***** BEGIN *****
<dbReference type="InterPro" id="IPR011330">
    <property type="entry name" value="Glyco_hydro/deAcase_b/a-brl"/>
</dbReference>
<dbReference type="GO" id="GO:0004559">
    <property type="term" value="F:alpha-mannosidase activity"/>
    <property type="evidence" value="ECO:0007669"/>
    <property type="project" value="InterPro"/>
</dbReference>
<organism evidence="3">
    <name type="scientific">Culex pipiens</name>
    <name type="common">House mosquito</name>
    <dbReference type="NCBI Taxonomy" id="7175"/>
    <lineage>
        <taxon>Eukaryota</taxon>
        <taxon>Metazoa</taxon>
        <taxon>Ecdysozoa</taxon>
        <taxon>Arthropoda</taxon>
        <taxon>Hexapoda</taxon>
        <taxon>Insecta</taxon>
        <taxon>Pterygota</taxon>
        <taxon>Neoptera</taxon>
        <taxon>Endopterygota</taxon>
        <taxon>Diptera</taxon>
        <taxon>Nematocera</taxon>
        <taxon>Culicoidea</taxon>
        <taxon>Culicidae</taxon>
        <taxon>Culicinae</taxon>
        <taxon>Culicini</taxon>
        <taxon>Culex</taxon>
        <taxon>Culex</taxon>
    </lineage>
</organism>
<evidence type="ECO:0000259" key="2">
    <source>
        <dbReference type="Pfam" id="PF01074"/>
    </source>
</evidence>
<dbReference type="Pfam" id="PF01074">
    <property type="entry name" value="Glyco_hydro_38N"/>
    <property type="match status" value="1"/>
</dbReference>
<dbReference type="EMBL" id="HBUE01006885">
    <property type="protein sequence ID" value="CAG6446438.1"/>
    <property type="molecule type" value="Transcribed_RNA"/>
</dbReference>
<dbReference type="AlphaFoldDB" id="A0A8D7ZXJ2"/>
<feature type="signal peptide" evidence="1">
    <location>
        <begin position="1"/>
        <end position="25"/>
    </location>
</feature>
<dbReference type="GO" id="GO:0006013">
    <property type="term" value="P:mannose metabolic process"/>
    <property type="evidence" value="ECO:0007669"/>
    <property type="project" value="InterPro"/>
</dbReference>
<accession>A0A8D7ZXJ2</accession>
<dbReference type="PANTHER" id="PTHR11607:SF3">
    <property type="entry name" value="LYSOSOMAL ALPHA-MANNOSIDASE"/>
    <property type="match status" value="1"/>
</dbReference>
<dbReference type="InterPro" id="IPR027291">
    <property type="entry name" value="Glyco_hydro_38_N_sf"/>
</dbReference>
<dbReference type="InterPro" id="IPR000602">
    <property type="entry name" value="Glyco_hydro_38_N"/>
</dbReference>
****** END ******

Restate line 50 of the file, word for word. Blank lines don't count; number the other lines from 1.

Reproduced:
        <end position="25"/>